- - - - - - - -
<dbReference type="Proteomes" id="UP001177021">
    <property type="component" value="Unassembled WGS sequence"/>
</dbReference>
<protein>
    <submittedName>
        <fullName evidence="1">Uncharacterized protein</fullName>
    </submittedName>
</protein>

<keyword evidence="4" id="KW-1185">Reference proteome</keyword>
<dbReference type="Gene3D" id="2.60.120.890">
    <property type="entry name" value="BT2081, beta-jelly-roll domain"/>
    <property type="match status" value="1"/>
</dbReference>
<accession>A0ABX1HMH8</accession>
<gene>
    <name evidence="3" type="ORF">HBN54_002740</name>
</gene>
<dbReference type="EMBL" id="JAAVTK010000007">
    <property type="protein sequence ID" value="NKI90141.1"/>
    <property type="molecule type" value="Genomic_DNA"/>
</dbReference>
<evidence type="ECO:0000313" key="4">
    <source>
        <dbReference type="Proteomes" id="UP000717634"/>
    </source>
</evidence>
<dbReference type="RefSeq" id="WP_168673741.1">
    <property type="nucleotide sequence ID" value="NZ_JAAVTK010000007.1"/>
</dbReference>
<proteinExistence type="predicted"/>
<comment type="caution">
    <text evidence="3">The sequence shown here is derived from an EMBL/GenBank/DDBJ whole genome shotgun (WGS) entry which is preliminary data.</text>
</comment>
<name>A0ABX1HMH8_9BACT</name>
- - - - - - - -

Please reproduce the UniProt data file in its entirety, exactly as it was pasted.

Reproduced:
<dbReference type="Proteomes" id="UP001177021">
    <property type="component" value="Unassembled WGS sequence"/>
</dbReference>
<protein>
    <submittedName>
        <fullName evidence="1">Uncharacterized protein</fullName>
    </submittedName>
</protein>

<keyword evidence="4" id="KW-1185">Reference proteome</keyword>
<dbReference type="Gene3D" id="2.60.120.890">
    <property type="entry name" value="BT2081, beta-jelly-roll domain"/>
    <property type="match status" value="1"/>
</dbReference>
<accession>A0ABX1HMH8</accession>
<gene>
    <name evidence="3" type="ORF">HBN54_002740</name>
</gene>
<dbReference type="EMBL" id="JAAVTK010000007">
    <property type="protein sequence ID" value="NKI90141.1"/>
    <property type="molecule type" value="Genomic_DNA"/>
</dbReference>
<evidence type="ECO:0000313" key="4">
    <source>
        <dbReference type="Proteomes" id="UP000717634"/>
    </source>
</evidence>
<dbReference type="RefSeq" id="WP_168673741.1">
    <property type="nucleotide sequence ID" value="NZ_JAAVTK010000007.1"/>
</dbReference>
<proteinExistence type="predicted"/>
<comment type="caution">
    <text evidence="3">The sequence shown here is derived from an EMBL/GenBank/DDBJ whole genome shotgun (WGS) entry which is preliminary data.</text>
</comment>
<name>A0ABX1HMH8_9BACT</name>